Within a few months of his marriage Merbury began to take an active interest in local government, and was soon appointed to the Northamptonshire bench. The accession of Henry V, whom he had served dutifully for some years, made an appreciable difference to his standing in the county, which returned him to the first Parliament of the new reign. His rapid — indeed almost immediate — rise to a prominent position at Court clearly reflects the value placed upon him by King Henry. Just after the coronation he received an allowance from the treasurer of the royal household for a new summer livery, and by September 1414 he had assumed office as master of the ordnance. He was then already engaged in preparations for Henry V’s invasion of Normandy: in October 1414, for instance, an assignment of £66 13s.4d. was made to him from the Exchequer to cover part of his expenditure on ammunition. Over the years, Merbury became friendly with the Lancastrian retainer, Hugh Mortimer*, who appointed him in March 1415 to act as one of his six executors. Merbury had little time to spare for personal commitments of this kind, however: barely a few days after Mortimer had drawn up his will, he indented to serve the King in France with a retinue of 18 archers, and one month later royal letters of protection were issued to him pending his departure overseas. The expedition actually set sail in early August, Henry V having made a will in which he left £100 to Merbury, who had by then become an usher of his chamber. Before leaving England, the latter also received a second annuity of £40, charged upon the revenues of the abbey of St. Peter in Gloucestershire as a guarantee of more regular payment. King Henry’s confidence in his servant was rightly placed, for Merbury distinguished himself during the Agincourt campaign and took at least two French prisoners.9
Intent on the permanent annexation of French territory, Henry V embarked in July 1417 upon a second invasion of Normandy. Merbury seems to have remained behind to supervise arrangements for the transport of vital siege artillery, for although he made a brief visit to the theatre of war in early October, to deliver 1,000 marks to the newly-captured town of Caen, it was not until the end of the month that he received royal letters patent permitting him to entrust his affairs in England to attorneys. Finally, on 10 Nov., he began preparations for the shipment of the royal ordnance across the Channel, and by the end of the year he and his men had joined forces with the main army. His itinerary between then and February 1421, when he returned to England to attend the coronation of Queen Katherine, shows that he remained constantly at the centre of operations, often under the immediate command of the King himself. His loyal and able service was rewarded with many grants of offices, including that of chief butler of England, which he understandably exercised through a series of deputies. Another lucrative sinecure was the post of chirographer of the court of common pleas, since this carried with it an enviable variety of perquisites. Yet Merbury did not live long enough to enjoy his impressive new salary of £50 as keeper of the royal jewels, nor to receive the legacy which Henry V confirmed to him in his second will of June 1421. He died on 24 Nov. of that year, having just been assigned £32 15s. towards the overdue wages of his men-at-arms. We do not know if he had by then returned to France with the King, but we may be fairly sure that his earlier exploits there had already made him an extremely wealthy man.10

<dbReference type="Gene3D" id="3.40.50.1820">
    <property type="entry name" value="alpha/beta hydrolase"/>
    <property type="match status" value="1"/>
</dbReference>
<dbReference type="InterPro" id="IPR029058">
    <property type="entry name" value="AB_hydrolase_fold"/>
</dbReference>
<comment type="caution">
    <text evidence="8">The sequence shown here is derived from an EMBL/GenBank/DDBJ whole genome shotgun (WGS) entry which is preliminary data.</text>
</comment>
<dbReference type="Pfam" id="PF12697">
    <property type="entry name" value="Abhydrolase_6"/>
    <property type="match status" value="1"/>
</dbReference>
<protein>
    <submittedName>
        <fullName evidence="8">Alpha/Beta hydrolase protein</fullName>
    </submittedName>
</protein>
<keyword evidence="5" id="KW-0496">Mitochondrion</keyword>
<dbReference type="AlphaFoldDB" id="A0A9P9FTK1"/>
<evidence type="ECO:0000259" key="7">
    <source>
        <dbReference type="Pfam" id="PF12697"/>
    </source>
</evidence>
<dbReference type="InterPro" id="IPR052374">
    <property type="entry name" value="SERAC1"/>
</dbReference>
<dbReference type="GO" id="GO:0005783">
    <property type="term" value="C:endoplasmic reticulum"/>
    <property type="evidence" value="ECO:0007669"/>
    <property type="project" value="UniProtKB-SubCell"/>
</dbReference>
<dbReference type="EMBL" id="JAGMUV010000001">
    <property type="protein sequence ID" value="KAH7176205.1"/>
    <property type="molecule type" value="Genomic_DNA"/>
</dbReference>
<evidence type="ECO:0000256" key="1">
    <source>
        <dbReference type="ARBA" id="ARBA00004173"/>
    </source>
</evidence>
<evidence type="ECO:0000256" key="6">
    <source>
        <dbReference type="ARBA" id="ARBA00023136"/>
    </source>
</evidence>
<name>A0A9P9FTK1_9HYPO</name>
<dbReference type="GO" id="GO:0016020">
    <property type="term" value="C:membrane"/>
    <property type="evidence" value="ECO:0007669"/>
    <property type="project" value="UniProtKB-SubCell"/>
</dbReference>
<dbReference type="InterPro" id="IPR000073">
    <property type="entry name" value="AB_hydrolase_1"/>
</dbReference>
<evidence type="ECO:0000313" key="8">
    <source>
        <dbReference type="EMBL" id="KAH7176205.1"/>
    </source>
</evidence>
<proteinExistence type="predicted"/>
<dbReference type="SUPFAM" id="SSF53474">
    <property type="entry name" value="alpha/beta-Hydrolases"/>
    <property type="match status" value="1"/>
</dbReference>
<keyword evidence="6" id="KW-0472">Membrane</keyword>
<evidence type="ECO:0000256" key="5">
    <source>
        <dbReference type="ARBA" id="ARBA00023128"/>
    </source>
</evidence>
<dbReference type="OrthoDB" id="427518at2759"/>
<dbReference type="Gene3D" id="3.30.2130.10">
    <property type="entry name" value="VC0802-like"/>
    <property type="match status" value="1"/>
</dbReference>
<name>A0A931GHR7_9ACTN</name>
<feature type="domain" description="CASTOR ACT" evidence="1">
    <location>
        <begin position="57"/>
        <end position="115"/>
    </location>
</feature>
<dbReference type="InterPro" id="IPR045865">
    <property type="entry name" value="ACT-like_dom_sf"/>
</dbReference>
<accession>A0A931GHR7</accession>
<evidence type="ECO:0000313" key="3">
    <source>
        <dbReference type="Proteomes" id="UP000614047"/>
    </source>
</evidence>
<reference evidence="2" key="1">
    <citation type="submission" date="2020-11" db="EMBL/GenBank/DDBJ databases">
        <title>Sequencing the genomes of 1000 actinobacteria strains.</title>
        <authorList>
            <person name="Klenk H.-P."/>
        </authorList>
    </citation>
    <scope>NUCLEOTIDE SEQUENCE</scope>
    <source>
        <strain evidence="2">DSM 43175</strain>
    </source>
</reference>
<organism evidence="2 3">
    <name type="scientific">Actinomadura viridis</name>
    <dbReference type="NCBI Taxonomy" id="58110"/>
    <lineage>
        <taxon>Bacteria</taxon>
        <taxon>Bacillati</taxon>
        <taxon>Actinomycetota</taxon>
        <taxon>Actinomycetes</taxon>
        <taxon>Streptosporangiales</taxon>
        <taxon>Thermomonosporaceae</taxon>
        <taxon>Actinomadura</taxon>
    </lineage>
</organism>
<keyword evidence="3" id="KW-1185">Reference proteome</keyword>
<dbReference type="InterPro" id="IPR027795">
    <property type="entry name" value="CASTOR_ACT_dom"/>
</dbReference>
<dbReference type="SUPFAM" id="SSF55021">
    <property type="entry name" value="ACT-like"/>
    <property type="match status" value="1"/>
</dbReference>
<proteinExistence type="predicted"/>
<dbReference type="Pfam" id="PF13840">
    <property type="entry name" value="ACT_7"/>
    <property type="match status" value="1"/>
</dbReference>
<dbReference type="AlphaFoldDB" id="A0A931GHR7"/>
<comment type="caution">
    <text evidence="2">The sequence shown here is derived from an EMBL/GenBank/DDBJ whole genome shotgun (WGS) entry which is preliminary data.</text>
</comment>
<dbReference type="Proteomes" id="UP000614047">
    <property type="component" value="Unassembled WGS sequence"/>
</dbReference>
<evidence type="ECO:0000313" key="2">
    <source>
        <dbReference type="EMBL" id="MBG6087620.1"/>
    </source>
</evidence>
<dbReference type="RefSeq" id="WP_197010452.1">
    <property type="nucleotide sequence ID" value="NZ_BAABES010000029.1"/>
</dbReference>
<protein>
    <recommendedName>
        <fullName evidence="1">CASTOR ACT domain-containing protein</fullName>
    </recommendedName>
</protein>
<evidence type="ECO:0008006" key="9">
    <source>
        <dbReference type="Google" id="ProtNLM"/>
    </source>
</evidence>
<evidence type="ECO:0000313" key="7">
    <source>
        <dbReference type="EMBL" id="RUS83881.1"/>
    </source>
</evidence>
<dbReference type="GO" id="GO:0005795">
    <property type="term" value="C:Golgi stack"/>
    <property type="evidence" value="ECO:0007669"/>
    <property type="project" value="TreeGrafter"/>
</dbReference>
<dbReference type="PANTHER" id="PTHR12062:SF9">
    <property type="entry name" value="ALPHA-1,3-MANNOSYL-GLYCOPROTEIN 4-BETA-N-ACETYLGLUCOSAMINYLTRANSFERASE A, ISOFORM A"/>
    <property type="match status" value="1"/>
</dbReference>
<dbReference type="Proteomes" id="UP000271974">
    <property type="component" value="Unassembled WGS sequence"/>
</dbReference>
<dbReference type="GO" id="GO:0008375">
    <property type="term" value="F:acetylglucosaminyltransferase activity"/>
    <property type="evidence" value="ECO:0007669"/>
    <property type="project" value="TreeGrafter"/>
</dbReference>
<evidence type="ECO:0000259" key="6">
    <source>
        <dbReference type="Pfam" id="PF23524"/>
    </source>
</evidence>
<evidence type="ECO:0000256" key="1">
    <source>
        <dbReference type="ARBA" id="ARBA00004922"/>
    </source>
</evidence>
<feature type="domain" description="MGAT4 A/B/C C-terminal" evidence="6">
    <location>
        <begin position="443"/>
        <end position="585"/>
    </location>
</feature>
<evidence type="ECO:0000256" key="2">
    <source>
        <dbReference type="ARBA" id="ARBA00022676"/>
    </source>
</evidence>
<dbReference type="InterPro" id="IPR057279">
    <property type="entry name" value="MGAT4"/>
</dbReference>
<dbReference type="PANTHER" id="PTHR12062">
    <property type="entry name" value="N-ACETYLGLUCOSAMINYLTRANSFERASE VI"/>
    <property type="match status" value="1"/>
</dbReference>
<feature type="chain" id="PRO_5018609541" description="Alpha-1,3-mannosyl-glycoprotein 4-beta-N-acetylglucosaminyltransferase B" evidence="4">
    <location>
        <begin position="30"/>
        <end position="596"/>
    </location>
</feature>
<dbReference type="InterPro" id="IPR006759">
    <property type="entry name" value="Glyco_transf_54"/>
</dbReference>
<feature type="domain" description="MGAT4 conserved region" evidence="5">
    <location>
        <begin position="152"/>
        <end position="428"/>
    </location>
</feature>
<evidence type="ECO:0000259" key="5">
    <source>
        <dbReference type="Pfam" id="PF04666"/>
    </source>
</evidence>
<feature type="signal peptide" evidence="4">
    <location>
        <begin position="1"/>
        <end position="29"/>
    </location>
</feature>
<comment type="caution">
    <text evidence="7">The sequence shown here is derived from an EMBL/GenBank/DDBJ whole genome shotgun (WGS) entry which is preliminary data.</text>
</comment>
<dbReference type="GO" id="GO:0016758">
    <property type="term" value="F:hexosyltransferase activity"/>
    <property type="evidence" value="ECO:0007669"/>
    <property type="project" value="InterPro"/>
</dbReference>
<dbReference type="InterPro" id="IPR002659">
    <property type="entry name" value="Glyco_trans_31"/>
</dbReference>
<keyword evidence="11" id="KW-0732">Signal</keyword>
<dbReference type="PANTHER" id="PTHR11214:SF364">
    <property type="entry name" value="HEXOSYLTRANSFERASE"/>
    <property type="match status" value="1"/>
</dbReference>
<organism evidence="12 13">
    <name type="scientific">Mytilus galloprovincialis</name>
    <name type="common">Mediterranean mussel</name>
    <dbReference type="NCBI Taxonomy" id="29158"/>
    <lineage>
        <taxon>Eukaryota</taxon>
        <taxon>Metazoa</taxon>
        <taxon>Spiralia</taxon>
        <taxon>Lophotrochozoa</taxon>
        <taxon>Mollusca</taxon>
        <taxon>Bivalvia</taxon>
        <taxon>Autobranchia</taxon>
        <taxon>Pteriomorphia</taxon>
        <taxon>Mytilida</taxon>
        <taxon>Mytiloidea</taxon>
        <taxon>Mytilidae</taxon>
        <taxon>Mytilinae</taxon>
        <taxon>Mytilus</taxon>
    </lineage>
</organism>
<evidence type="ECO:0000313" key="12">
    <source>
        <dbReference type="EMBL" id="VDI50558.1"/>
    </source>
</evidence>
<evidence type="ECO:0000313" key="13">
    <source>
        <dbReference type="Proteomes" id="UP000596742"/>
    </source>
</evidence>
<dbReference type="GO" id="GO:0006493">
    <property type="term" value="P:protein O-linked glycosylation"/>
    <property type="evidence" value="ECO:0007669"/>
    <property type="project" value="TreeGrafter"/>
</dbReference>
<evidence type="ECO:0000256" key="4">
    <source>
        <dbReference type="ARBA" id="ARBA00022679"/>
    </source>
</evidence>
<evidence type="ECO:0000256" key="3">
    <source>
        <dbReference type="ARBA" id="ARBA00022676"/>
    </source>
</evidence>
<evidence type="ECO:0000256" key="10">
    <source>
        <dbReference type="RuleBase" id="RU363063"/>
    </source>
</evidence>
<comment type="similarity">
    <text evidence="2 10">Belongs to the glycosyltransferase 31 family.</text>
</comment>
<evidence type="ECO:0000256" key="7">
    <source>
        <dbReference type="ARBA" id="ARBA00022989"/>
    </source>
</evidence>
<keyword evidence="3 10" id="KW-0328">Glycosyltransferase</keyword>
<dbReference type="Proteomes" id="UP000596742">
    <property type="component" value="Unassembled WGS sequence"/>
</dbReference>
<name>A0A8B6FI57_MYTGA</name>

Merbury’s wife, Margaret, predeceased him by some five months. The bulk of her jointure reverted first to a group of feoffees and then, after the prescribed interval, to Richard Griffin’s son, John, de jure 7th Lord Latimer. The MP left no children himself, and on his death his next heir was found to be his brother, Sir Laurence.11
Ref Volumes: 1386-1421
- 1. CPR, 1408-13, pp. 308, 371; J. Bridges, Northants. ii. 12; CP, ii. 454-7; CCR, 1402-5, p. 306; CFR, xv. 10; C139/63/28.
- 2. Rot. Normanniae ed. Hardy, 359; DKR, xli. 715; xlii. 322, 324, 328, 389, 393.
- 3. E101/407/1; E404/40/186.
- 4. Foedera ed. Rymer (Hague edn.), iv (2), 139.
- 5. Rot. Normanniae, 284.
- 6. DKR, xlii. 381.
- 7. CPR, 1401-5, p. 121; Cal. Scots. Docs. iv. nos. 147